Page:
Mr. Yehenew Endegnanew, Charles Amo-Yartey, and Ms. Therese Turner-Jones
This chapter examines the empirical link between fiscal policy and the current account focusing on microstates, defined as countries with a population of less than 2 million between 1970 and 2009. The extent to which fiscal adjustment can lead to predictable development in the current account remains controversial, with two competing views. The traditional view argues that changes in fiscal policy are associated with changes in the current account through a number of channels that are discussed in the literature review. The traditional view is challenged by the Ricardian equivalence principle, which states that an increase in budget deficit (through reduced taxes) will be offset by increases in private saving, insofar as the private sector fully discounts the future tax liabilities associated with financing the fiscal deficit, hence not affecting the current balance.
Governments facing high debt levels and seeking to undertake fiscal consolidation are often confronted with a number of interrelated questions. What promotes a successful fiscal consolidation? How large should the adjustment be and how fast? Should one adjust now or later, and what are the consequences of postponing adjustment? Should one cut expenditures, raise revenues or do both? Which components of expenditures or revenues should one adjust, and does the composition of adjustment really matter? Would the adjustment be self-defeating? Is there a political price for fiscal adjustment?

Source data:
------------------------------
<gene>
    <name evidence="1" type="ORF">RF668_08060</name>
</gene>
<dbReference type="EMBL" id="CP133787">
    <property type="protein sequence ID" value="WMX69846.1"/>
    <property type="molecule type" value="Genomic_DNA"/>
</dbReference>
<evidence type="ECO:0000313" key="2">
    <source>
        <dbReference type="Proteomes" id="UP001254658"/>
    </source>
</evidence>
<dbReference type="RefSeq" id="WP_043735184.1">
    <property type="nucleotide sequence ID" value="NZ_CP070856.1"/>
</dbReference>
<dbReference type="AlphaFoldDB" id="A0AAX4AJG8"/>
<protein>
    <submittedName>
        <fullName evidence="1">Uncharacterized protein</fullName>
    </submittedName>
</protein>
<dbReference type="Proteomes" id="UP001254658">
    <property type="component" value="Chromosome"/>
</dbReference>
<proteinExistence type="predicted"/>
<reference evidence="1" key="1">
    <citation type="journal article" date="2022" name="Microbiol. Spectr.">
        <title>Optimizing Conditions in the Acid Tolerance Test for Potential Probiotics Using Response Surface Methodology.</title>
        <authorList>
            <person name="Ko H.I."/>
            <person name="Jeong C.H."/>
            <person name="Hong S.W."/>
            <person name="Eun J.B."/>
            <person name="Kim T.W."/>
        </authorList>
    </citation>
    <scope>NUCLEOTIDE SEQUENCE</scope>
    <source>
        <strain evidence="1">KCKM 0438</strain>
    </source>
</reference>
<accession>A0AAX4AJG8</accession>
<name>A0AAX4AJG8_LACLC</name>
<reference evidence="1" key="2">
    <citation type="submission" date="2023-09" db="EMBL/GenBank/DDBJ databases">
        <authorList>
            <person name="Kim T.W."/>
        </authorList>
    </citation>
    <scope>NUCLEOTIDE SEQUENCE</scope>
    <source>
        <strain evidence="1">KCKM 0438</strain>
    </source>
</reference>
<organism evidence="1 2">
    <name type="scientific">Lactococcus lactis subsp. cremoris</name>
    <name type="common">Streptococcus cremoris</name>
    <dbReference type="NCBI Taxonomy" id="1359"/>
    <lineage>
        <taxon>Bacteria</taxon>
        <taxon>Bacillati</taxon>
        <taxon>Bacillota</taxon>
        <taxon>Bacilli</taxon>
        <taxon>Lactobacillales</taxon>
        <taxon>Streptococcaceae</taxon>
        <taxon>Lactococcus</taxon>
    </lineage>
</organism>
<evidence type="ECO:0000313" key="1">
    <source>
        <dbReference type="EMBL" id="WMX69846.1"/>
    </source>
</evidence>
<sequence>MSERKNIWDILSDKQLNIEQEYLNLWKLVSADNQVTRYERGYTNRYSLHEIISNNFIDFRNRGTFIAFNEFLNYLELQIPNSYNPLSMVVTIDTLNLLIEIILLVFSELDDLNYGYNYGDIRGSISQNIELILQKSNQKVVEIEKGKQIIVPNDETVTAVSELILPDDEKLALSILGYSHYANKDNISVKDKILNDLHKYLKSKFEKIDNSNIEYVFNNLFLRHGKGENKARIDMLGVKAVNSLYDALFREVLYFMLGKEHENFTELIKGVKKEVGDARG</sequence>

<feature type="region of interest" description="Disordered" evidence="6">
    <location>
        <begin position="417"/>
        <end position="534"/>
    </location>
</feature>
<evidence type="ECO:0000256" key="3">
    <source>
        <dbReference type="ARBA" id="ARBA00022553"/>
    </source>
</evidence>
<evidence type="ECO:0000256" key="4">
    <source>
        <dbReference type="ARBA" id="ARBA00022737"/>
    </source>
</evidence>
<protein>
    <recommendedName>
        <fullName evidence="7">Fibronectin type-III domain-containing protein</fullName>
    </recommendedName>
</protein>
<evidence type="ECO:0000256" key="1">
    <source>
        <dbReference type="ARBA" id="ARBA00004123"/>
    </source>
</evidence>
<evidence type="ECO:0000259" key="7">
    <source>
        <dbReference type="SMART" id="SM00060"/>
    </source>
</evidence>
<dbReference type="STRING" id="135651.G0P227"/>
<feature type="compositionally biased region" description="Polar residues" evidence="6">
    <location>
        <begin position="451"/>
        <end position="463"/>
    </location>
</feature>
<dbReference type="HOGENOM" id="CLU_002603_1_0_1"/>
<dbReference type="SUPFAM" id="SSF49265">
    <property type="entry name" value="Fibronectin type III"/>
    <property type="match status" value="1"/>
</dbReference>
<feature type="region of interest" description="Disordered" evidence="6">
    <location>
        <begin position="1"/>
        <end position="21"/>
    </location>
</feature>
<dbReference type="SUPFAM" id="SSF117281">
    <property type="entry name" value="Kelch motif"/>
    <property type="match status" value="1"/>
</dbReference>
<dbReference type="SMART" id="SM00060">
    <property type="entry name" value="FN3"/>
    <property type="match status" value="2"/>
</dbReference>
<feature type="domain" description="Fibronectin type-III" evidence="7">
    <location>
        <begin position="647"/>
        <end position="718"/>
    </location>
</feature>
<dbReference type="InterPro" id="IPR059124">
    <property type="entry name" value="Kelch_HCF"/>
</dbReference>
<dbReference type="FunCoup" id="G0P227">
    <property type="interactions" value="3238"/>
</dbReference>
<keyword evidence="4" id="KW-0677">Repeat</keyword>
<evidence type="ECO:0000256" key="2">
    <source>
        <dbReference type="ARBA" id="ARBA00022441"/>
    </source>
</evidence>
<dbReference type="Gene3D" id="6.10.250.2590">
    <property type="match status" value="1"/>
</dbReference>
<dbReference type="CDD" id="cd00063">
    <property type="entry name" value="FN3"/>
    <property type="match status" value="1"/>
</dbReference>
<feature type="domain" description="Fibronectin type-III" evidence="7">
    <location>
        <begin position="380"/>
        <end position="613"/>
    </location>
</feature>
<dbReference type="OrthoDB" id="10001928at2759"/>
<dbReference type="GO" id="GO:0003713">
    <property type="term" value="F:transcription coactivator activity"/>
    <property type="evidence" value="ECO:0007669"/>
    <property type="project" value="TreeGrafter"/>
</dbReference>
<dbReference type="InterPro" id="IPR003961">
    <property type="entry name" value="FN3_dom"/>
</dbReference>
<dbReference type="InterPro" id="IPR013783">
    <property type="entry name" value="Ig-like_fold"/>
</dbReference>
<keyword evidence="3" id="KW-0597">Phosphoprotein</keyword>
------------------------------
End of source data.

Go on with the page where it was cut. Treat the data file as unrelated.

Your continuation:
This chapter reviews different concepts of debt sustainability and gives illustrative results on debt limits for economies based on macroeconomic characteristics prevailing in the Caribbean region. In particular, we deal with three important policy-related issues: First, we delineate key aspects of the different approaches to measure fiscal sustainability and public debt limits; second, we measure the sustainability of fiscal policy and the extent of over- or under-borrowing by the public sector over the last two decades; and third, we derive debt benchmarks through illustrative scenarios, using reasonable assumptions about growth and interest rate shocks from the region’s economies.
Caribbean economies face high and rising debt-to-GDP ratios that jeopardize prospects for medium-term debt sustainability and growth. In 2011, the region’s overall public sector debt was estimated at about 70 percent of regional GDP (Figure 1.1). Interest payments on the existing debt stock in the most highly indebted countries with rising debt ratios are already in the range of 16 percent to 42 percent of total revenues. In addition, high amortization exposes some countries to considerable roll-over risk that could trigger a fiscal crisis.